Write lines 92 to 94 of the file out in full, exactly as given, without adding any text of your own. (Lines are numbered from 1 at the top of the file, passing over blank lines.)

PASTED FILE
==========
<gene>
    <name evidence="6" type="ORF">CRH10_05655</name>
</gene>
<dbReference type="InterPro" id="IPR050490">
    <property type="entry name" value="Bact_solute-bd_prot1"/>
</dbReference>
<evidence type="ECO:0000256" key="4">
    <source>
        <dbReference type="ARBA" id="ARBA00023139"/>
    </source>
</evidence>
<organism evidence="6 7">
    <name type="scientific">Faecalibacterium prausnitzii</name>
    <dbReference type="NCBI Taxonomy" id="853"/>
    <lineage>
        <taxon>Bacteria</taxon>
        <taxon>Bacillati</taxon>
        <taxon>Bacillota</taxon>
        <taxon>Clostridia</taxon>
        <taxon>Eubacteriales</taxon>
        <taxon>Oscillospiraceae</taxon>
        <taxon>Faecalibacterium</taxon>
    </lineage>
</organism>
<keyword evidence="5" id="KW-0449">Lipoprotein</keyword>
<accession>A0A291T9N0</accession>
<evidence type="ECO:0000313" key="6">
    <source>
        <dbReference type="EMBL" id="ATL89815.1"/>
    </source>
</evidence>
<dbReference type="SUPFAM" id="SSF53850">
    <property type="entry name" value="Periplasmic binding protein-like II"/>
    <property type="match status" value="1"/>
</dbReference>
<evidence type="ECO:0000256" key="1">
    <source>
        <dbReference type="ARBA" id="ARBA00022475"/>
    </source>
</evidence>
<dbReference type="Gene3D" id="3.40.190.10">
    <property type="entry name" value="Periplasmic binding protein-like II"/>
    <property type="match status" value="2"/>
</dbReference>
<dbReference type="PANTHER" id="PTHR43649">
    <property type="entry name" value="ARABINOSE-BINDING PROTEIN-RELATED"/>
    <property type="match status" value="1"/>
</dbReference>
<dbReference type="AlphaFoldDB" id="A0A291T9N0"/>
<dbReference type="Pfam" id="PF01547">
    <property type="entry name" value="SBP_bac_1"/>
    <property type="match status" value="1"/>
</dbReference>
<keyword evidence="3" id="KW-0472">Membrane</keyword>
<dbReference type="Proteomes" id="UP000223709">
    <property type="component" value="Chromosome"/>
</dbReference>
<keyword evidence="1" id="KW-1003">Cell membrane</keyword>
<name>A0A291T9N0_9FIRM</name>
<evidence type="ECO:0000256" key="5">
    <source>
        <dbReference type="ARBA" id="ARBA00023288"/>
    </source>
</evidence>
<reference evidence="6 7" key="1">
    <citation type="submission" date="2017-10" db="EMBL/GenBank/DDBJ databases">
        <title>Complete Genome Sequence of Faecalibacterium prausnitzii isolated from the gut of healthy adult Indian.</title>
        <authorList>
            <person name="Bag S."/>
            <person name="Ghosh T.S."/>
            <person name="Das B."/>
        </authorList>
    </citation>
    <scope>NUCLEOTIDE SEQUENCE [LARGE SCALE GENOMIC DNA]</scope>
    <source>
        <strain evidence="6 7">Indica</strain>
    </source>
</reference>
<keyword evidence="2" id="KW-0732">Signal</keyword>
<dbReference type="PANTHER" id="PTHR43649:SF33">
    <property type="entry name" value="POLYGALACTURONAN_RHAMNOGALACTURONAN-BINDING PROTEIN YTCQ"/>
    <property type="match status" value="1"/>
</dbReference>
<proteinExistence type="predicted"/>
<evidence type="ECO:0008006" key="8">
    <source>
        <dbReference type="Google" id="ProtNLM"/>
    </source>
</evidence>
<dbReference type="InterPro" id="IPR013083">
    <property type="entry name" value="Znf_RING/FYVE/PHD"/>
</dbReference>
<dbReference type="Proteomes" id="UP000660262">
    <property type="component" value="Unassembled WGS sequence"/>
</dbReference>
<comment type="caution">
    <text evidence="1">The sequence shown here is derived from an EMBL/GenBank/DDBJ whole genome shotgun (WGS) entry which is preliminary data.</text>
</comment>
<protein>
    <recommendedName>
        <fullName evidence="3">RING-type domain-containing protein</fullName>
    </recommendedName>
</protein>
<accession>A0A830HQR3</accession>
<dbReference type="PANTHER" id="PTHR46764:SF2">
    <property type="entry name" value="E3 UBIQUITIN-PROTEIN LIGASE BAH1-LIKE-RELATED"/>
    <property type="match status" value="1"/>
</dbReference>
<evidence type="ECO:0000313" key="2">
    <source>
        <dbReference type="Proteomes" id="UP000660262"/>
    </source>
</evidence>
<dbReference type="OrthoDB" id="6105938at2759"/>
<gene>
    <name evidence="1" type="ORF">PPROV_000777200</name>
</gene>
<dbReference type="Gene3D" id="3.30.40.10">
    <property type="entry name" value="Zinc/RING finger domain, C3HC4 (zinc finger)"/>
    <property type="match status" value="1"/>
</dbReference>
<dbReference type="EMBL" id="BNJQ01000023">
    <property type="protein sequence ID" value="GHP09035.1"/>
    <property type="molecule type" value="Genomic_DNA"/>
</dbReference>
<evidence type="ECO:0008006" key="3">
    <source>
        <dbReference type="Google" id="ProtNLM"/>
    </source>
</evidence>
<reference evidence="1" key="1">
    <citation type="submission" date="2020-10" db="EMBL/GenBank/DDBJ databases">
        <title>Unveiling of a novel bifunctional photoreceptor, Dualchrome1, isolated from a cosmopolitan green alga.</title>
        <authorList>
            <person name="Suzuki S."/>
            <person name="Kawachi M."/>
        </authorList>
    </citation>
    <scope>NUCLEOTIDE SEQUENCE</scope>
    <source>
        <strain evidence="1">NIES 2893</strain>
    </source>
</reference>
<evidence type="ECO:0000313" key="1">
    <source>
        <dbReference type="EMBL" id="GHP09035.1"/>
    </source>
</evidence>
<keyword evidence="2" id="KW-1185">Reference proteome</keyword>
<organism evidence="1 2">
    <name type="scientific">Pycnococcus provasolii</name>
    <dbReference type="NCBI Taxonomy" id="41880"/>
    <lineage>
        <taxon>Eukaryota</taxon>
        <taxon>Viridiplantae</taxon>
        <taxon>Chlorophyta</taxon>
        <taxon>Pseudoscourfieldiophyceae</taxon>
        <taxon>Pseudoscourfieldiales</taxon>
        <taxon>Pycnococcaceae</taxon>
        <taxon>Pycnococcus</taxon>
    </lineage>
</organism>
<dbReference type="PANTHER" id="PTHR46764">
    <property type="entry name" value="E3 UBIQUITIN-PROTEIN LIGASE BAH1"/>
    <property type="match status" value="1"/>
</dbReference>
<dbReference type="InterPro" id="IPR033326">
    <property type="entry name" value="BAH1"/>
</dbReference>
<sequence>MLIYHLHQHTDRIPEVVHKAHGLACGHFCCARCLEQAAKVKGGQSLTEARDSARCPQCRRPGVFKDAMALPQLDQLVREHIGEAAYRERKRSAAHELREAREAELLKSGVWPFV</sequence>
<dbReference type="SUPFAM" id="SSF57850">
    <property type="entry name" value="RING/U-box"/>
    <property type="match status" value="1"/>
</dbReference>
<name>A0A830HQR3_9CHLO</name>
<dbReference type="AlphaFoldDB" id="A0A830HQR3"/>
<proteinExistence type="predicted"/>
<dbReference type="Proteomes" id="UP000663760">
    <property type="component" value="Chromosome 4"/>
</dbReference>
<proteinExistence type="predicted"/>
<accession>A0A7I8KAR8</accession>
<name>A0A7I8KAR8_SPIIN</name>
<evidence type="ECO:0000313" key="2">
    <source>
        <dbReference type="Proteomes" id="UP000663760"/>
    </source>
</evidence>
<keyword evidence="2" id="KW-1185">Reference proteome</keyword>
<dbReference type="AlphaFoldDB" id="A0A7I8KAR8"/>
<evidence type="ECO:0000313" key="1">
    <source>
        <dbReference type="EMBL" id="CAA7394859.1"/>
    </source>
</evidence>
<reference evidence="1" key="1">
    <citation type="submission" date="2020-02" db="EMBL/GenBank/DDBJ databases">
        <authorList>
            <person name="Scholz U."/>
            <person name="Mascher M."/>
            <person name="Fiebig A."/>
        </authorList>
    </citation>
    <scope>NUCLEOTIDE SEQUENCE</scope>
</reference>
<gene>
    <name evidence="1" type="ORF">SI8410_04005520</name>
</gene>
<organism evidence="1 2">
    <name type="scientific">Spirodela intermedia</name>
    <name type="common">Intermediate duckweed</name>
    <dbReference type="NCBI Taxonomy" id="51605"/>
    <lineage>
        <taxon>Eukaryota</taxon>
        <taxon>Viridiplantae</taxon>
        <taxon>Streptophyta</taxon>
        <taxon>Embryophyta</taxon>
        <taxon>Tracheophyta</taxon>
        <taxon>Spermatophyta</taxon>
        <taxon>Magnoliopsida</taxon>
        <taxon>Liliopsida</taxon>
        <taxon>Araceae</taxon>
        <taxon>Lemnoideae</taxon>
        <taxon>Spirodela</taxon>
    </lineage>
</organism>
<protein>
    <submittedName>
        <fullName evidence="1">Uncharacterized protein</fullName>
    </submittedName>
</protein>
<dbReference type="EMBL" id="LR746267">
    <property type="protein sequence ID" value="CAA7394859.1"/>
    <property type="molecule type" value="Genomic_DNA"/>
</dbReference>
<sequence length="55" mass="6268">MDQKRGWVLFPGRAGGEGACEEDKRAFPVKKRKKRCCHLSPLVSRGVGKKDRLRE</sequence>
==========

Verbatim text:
</dbReference>
<dbReference type="Proteomes" id="UP000660262">
    <property type="component" value="Unassembled WGS sequence"/>